Anthony Fauci continued to deny that the National Institutes of Health funded gain-of-function research in Wuhan, China despite the NIH’s own admission that EcoHealth Alliance used its grant money to conduct risky bat coronavirus research.
During an interview with ABC News this weekend, Fauci was asked about a demand from Sen. Rand Paul, R-Ky., that he be fired for lying to Congress about the NIH’s funding.
“I obviously totally disagree with Sen. Paul,” Fauci said.
He’s absolutely incorrect. Neither I nor Dr. Francis Collins, the director of the NIH, lied or misled about what we’ve done,” he continued. “He is not correct that we lied or misled the Congress.”
Collins, the NIH director, recently announced his plans to step down amid the growing criticism and scrutiny, but Fauci has made clear he plans to do no such thing.
Lawrence Tabak, the NIH’s principal deputy director, admitted in a letter last week that EcohHealth Alliance, which received millions of dollars in NIH funding, violated grant rules by conducting an experiment on “laboratory mice infected with the SHC014 WIV1 bat coronavirus.” These mice “became sicker than those infected with the WIV1 bat coronavirus,” Tabak said, which means the research qualifies as gain-of-function.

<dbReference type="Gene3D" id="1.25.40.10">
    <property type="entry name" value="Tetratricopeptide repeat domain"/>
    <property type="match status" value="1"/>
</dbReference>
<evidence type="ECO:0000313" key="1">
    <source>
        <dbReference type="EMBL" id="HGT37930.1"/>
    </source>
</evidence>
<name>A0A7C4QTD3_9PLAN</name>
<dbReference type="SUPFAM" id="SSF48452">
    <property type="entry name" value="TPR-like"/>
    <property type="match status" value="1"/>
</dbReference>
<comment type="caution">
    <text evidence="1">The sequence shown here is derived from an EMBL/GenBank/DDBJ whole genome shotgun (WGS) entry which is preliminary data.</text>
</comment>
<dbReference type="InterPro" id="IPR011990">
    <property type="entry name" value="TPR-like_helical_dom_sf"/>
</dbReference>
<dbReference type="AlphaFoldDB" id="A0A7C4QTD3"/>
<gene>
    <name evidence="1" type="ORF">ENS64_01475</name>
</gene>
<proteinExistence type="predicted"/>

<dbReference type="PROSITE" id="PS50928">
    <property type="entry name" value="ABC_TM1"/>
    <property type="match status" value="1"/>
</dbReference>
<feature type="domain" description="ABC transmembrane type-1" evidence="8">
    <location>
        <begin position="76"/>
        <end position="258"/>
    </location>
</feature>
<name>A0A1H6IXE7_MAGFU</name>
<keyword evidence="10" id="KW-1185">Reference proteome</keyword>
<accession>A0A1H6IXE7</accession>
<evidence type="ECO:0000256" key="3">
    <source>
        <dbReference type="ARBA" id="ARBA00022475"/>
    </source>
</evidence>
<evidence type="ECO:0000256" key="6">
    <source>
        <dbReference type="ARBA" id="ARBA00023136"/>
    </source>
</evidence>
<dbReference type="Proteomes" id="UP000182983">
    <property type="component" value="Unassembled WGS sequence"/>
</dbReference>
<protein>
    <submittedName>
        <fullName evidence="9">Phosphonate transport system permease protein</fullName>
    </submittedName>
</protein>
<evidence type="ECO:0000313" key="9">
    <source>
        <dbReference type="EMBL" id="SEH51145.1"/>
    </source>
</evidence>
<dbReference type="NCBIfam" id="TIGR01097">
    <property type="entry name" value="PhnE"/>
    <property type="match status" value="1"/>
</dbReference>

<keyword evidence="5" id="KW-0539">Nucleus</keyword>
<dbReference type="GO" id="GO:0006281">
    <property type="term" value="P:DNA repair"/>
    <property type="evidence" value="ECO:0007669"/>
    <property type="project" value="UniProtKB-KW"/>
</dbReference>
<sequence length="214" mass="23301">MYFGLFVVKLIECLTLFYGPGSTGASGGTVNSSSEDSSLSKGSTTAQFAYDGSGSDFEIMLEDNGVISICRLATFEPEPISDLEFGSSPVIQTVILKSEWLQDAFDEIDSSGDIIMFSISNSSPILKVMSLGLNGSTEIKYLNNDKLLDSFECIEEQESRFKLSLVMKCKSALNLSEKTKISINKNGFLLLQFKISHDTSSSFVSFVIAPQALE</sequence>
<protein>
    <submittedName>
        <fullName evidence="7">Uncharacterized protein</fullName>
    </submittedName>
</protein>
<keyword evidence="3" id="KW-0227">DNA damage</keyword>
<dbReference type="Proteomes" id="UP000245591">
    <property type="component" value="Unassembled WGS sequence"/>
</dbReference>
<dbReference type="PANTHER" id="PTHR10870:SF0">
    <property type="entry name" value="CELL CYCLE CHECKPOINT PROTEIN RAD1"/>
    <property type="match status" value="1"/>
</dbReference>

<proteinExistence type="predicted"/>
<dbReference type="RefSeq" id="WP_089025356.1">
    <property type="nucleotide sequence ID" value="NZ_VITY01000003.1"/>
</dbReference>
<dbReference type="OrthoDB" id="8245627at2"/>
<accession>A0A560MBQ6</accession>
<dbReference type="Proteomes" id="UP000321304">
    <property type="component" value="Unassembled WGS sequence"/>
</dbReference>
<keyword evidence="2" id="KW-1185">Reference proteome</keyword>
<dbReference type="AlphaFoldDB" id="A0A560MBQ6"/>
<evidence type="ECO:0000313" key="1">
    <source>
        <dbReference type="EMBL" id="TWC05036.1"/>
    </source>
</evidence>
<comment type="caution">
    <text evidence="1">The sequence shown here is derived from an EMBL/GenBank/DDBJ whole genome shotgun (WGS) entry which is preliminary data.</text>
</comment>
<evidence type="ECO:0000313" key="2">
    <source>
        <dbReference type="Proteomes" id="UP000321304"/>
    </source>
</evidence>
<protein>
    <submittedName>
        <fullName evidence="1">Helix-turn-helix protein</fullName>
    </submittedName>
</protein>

Fauci defended this research by EcoHealth Alliance, arguing that it did not fit the technical definition of gain-of-function, even if it did appear to make the coronaviruses more deadly.
“The framework under which we have guidance about the conduct of research that we fund, the funding at the Wuhan Institute was to be able to determine what is out there in the environment, in bat viruses in China,” he said.
“And the research was very strictly under what we call a framework of oversight of the type of research,” he continued. “And under those conditions which we have explained very, very clearly, does not constitute research of gain of function of concern.”
Fauci has defended Wuhan’s risky coronavirus research several times, claiming that it was “absolutely necessary” even if it might have led to a lab-leak. In May, he claimed it would have been a “dereliction of our duty” if the NIH had not funded this research.